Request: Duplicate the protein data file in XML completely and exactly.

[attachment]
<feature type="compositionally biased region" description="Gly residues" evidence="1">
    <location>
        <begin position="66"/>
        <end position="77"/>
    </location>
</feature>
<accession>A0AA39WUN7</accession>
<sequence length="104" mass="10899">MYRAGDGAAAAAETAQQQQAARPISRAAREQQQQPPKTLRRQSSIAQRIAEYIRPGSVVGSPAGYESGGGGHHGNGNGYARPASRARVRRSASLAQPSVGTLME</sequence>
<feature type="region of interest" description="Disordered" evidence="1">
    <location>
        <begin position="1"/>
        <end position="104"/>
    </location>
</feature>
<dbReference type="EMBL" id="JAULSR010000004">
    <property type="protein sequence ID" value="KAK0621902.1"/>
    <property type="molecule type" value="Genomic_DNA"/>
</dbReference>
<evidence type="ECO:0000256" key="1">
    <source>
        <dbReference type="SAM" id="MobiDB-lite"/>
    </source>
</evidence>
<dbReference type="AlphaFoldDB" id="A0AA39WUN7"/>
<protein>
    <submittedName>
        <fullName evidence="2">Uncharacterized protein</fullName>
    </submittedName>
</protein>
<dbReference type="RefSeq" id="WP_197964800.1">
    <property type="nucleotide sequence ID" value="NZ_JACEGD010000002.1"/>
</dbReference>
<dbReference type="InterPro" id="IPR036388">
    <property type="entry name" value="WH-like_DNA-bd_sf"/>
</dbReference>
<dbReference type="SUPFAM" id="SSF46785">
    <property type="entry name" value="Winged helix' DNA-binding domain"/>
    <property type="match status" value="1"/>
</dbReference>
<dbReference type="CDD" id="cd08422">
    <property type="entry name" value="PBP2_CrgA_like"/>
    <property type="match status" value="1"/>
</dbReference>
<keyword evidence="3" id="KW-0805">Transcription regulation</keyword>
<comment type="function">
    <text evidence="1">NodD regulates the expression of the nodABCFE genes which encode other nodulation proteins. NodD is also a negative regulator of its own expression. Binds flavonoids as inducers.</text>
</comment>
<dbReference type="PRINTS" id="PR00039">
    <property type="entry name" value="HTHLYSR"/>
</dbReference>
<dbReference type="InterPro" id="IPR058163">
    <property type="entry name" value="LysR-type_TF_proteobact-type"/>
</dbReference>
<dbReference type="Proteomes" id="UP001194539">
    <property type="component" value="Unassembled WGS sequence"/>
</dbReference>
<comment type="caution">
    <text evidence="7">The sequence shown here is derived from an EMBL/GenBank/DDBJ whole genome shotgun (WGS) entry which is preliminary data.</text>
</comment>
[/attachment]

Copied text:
<feature type="compositionally biased region" description="Gly residues" evidence="1">
    <location>
        <begin position="66"/>
        <end position="77"/>
    </location>
</feature>
<accession>A0AA39WUN7</accession>
<sequence length="104" mass="10899">MYRAGDGAAAAAETAQQQQAARPISRAAREQQQQPPKTLRRQSSIAQRIAEYIRPGSVVGSPAGYESGGGGHHGNGNGYARPASRARVRRSASLAQPSVGTLME</sequence>
<feature type="region of interest" description="Disordered" evidence="1">
    <location>
        <begin position="1"/>
        <end position="104"/>
    </location>
</feature>
<dbReference type="EMBL" id="JAULSR010000004">
    <property type="protein sequence ID" value="KAK0621902.1"/>
    <property type="molecule type" value="Genomic_DNA"/>
</dbReference>
<evidence type="ECO:0000256" key="1">
    <source>
        <dbReference type="SAM" id="MobiDB-lite"/>
    </source>
</evidence>
<dbReference type="AlphaFoldDB" id="A0AA39WUN7"/>
<protein>
    <submittedName>
        <fullName evidence="2">Uncharacterized protein</fullName>
    </submittedName>
</protein>
<dbReference type="RefSeq" id="WP_197964800.1">
    <property type="nucleotide sequence ID" value="NZ_JACEGD010000002.1"/>
</dbReference>
<dbReference type="InterPro" id="IPR036388">
    <property type="entry name" value="WH-like_DNA-bd_sf"/>
</dbReference>
<dbReference type="SUPFAM" id="SSF46785">
    <property type="entry name" value="Winged helix' DNA-binding domain"/>
    <property type="match status" value="1"/>
</dbReference>
<dbReference type="CDD" id="cd08422">
    <property type="entry name" value="PBP2_CrgA_like"/>
    <property type="match status" value="1"/>
</dbReference>
<keyword evidence="3" id="KW-0805">Transcription regulation</keyword>
<comment type="function">
    <text evidence="1">NodD regulates the expression of the nodABCFE genes which encode other nodulation proteins. NodD is also a negative regulator of its own expression. Binds flavonoids as inducers.</text>
</comment>
<dbReference type="PRINTS" id="PR00039">
    <property type="entry name" value="HTHLYSR"/>
</dbReference>
<dbReference type="InterPro" id="IPR058163">
    <property type="entry name" value="LysR-type_TF_proteobact-type"/>
</dbReference>
<dbReference type="Proteomes" id="UP001194539">
    <property type="component" value="Unassembled WGS sequence"/>
</dbReference>
<comment type="caution">
    <text evidence="7">The sequence shown here is derived from an EMBL/GenBank/DDBJ whole genome shotgun (WGS) entry which is preliminary data.</text>
</comment>